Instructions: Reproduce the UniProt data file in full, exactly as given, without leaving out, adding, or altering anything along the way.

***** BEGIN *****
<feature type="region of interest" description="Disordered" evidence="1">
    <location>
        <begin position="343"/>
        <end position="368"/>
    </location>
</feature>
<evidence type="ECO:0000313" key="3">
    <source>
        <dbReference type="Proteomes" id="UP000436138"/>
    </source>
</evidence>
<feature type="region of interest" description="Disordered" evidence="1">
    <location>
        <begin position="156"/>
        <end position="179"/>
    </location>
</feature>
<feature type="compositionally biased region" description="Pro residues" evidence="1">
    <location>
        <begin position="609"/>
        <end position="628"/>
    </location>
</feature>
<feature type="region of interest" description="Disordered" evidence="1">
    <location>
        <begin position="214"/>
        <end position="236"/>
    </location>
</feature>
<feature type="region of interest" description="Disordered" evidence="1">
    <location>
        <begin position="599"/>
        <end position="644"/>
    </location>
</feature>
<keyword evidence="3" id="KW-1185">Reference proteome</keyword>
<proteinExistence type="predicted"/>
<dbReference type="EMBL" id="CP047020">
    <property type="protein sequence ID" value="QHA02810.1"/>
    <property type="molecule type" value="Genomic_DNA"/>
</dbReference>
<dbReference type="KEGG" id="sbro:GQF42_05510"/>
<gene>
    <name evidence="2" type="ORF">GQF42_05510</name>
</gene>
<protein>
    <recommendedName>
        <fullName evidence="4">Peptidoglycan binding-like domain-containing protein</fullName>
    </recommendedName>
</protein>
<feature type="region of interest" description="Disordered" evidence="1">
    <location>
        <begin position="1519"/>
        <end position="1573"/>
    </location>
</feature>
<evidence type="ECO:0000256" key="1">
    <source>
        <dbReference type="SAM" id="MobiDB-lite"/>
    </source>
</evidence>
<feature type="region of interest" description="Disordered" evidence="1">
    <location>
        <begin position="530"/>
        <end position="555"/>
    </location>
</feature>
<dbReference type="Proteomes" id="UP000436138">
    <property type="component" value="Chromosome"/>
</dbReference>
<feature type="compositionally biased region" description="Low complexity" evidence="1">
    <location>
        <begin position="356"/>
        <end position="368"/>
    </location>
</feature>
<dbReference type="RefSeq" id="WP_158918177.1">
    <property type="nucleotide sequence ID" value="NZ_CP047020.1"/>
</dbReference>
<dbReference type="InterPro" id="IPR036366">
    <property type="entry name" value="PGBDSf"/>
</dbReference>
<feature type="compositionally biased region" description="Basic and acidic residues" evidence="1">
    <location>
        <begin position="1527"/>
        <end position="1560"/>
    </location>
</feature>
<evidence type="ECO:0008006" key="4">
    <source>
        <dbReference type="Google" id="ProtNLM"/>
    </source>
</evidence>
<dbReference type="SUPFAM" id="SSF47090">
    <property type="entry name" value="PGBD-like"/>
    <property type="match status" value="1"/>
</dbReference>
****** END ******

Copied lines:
<feature type="region of interest" description="Disordered" evidence="1">
    <location>
        <begin position="343"/>
        <end position="368"/>
    </location>
</feature>
<evidence type="ECO:0000313" key="3">
    <source>
        <dbReference type="Proteomes" id="UP000436138"/>
    </source>
</evidence>
<feature type="region of interest" description="Disordered" evidence="1">
    <location>
        <begin position="156"/>
        <end position="179"/>
    </location>
</feature>
<feature type="compositionally biased region" description="Pro residues" evidence="1">
    <location>
        <begin position="609"/>
        <end position="628"/>
    </location>
</feature>
<feature type="region of interest" description="Disordered" evidence="1">
    <location>
        <begin position="214"/>
        <end position="236"/>
    </location>
</feature>
<feature type="region of interest" description="Disordered" evidence="1">
    <location>
        <begin position="599"/>
        <end position="644"/>
    </location>
</feature>
<keyword evidence="3" id="KW-1185">Reference proteome</keyword>
<proteinExistence type="predicted"/>
<dbReference type="EMBL" id="CP047020">
    <property type="protein sequence ID" value="QHA02810.1"/>
    <property type="molecule type" value="Genomic_DNA"/>
</dbReference>
<dbReference type="KEGG" id="sbro:GQF42_05510"/>
<gene>
    <name evidence="2" type="ORF">GQF42_05510</name>
</gene>
<protein>
    <recommendedName>
        <fullName evidence="4">Peptidoglycan binding-like domain-containing protein</fullName>
    </recommendedName>
</protein>
<feature type="region of interest" description="Disordered" evidence="1">
    <location>
        <begin position="1519"/>
        <end position="1573"/>
    </location>
</feature>
<evidence type="ECO:0000256" key="1">
    <source>
        <dbReference type="SAM" id="MobiDB-lite"/>
    </source>
</evidence>
<feature type="region of interest" description="Disordered" evidence="1">
    <location>
        <begin position="530"/>
        <end position="555"/>
    </location>
</feature>
<dbReference type="Proteomes" id="UP000436138">
    <property type="component" value="Chromosome"/>
</dbReference>
<feature type="compositionally biased region" description="Low complexity" evidence="1">
    <location>
        <begin position="356"/>
        <end position="368"/>
    </location>
</feature>
<dbReference type="RefSeq" id="WP_158918177.1">
    <property type="nucleotide sequence ID" value="NZ_CP047020.1"/>
</dbReference>
<dbReference type="InterPro" id="IPR036366">
    <property type="entry name" value="PGBDSf"/>
</dbReference>
<feature type="compositionally biased region" description="Basic and acidic residues" evidence="1">
    <location>
        <begin position="1527"/>
        <end position="1560"/>
    </location>
</feature>
<evidence type="ECO:0008006" key="4">
    <source>
        <dbReference type="Google" id="ProtNLM"/>
    </source>
</evidence>
<dbReference type="SUPFAM" id="SSF47090">
    <property type="entry name" value="PGBD-like"/>
    <property type="match status" value="1"/>
</dbReference>